The first, and to my mind worst, of them is problem of pedophilia. This is a subject near and dear to my heart, as I know far too many who were abused as small children, though I note that none of those were raped and abused by priests. It is in some ways a silent problem, within the Church and without, as people work very hard to deny it. To do otherwise would “destroy the family” or “destroy the Church” or other group. The immediate response to someone saying that X abused them is to deny it, to say that they are such a good person, a respected member of the community, an “important” person. They do “good work” for important causes, have high social standing, etc. Therefore, the matter is hushed up, ignored, and far too often the child or adult making the charges is attacked. The issues for the child are a discussion for another day, but I agree with those who say that it is a life sentence for them as what is done to them quite literally re-wires the brain and brings on a lifetime of consequences.
The second is the rape of those who are past puberty, which is not pedophilia but rather hebephilia/ephebephilia. While it is an important distinction, it tends to get lost. While a pedophile often doesn’t care about the sex of the victim, those in this category tend to be fixated on a particular gender and to be focused on behaviors that are non-consensual and/or produce suffering in the victim. I will admit that my interest in this topic came about through having a much older male attempt to rape me when I was in my early- to mid-teens. Again, the fact is that sexual trauma at any age has effects on the wiring of the brain.
The third area is the fact that the most recent report calls out (though it seems to be being ignored in the media) an ongoing problem with homosexuality in the priesthood. From reports, this is not an isolated thing but, rather, a systemic problem. I note that being a homosexual does not automatically make one a hebephile; but, it is a factor in why so many of those abused within the Church as teenagers tend to be male since the gender focus is already present.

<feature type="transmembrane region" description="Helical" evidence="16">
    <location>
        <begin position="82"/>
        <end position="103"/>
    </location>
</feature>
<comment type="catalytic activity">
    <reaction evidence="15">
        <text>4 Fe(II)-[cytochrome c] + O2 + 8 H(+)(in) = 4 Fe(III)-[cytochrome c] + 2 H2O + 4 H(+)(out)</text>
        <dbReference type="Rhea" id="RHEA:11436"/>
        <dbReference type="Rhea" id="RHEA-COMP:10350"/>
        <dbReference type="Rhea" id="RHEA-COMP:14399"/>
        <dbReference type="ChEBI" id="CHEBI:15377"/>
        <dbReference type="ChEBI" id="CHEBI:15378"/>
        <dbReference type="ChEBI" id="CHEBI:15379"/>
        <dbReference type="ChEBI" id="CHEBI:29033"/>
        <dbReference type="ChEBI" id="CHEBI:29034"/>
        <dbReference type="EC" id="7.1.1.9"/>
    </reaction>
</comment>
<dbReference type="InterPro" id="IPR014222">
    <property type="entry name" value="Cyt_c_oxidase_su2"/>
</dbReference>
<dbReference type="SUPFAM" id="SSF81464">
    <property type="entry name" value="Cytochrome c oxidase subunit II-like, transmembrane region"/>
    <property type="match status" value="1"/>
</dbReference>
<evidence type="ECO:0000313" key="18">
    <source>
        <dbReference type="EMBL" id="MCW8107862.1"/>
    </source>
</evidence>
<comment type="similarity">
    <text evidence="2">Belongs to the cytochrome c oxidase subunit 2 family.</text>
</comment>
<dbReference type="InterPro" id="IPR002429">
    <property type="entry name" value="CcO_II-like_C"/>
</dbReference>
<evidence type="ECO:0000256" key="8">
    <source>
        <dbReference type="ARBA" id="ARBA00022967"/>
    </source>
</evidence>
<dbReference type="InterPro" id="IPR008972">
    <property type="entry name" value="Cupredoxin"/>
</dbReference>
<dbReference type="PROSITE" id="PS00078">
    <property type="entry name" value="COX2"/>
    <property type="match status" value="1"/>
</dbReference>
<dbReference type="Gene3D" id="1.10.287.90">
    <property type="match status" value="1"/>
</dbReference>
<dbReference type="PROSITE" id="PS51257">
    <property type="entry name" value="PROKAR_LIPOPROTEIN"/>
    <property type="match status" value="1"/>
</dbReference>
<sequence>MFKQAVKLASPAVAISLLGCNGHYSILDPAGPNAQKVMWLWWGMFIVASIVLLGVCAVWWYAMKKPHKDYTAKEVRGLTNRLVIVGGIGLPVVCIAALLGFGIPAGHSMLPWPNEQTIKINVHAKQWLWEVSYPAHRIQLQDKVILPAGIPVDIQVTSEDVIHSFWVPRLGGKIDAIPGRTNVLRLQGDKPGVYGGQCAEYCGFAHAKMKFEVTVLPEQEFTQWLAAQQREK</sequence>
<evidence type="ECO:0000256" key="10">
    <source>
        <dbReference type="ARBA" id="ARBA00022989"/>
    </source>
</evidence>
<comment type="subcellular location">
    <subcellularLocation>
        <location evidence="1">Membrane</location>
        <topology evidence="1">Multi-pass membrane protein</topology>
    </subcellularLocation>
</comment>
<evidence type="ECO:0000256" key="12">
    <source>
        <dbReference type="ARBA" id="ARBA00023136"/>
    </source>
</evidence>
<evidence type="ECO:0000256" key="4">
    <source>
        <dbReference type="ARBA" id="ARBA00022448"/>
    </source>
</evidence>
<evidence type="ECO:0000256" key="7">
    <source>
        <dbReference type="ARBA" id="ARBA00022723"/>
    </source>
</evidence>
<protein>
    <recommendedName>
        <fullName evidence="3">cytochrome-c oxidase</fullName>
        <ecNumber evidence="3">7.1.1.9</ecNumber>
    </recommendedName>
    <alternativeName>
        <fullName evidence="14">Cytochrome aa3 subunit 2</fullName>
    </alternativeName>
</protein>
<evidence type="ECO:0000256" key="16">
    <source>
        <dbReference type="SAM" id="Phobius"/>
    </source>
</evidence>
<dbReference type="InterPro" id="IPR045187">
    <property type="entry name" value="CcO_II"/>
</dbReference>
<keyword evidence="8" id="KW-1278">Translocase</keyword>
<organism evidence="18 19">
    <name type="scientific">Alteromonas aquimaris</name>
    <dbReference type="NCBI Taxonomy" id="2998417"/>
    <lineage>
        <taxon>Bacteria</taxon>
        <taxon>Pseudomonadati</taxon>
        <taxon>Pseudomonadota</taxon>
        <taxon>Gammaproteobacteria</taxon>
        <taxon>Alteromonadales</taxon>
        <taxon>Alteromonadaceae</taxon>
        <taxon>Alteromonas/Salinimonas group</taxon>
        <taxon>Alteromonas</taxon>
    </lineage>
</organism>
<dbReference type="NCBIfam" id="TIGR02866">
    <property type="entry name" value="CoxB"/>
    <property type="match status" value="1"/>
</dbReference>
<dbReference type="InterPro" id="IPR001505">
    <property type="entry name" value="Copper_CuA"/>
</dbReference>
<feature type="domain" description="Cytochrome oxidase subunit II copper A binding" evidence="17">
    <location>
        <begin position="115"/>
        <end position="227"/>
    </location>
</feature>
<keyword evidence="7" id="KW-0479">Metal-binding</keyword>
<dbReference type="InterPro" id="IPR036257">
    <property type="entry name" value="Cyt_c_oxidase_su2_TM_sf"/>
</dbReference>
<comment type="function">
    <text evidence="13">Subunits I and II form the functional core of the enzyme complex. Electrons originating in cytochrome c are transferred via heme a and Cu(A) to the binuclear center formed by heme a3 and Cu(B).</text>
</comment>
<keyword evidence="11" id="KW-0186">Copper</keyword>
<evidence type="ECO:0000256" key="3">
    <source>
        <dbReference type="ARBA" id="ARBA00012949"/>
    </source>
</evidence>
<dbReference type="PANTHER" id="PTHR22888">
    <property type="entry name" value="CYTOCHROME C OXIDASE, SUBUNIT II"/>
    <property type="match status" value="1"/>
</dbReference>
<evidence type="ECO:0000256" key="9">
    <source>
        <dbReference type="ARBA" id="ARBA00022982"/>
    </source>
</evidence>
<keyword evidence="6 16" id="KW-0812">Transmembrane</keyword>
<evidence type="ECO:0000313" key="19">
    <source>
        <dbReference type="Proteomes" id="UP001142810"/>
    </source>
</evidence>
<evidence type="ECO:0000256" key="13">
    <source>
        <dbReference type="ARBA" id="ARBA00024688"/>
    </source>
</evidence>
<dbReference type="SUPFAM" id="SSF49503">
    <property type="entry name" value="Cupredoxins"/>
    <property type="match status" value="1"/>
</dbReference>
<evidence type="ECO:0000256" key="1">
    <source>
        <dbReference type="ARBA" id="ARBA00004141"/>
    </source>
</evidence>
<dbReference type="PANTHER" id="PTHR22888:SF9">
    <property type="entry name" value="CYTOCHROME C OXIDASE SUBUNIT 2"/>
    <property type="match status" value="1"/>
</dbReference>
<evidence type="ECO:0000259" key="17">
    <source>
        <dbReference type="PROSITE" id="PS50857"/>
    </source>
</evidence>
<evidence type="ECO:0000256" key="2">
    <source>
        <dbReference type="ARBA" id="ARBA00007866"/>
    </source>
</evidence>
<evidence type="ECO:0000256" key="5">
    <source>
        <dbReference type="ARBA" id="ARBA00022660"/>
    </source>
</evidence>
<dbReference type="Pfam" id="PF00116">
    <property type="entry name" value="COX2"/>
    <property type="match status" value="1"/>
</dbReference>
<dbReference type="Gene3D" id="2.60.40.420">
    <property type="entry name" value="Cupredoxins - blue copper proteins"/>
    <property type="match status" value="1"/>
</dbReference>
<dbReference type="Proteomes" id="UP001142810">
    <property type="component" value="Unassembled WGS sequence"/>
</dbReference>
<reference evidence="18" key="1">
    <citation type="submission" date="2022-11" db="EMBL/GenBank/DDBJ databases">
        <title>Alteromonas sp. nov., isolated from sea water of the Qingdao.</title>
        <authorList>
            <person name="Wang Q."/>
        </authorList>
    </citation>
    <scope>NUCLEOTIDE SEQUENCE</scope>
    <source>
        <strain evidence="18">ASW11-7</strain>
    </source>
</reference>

The fourth area is the response of the leadership of the Church at all levels. More than one Pope has said the right things, but efforts to reform the system have been stymied, to be polite. The current response sickens me, as having done a bit of crisis management in PR over the years, the words and phrases used are not those of CEO’s but of those who are enabling if not participating. They are far more concerned with protecting the image of the institution than in protecting the true Church and its members. To my mind, this ties back to the focus on matters temporal rather than in providing sound theology and worship.
For those who want to learn more about what is going on, at all levels, I commend to you the writings of Rod Dreher, a now former Catholic. They are richly sourced and linked.
As for what can be done, I think Megan McArdle has it right: it is time for a housecleaning. The Laity needs to demand and force action – something it has not done to date. The Church is not the Pope, nor the leadership — it is each individual member joining together.
For me, my faith in the leadership of the Church, and its ability to do what is right, are heavily damaged if not destroyed. My faith in the institution of the universal Church remains. I also can’t help but wonder if the various prophecies from appearances of the Blessed Mother that say that the Church will be destroyed and reborn, might not be upon us. What this all means for me, in the long-term, remains to be seen. I simply know that I cannot support the current institution and its leadership. And, that hurts in ways and on a level that can’t be fully described.
The title of this post is deliberate in two ways. First, there is a clear need to debride the rot that has infested the institution of the Church. Second, as a play on words, it is time to take that rot away from the Bride of Christ — de-bride. For the Church to survive, it must be done. To fail to act swiftly and decisively per the teachings of Christ (see what he had to say about those who harm children…) means the death not of the Catholic Church, but potentially the true Church.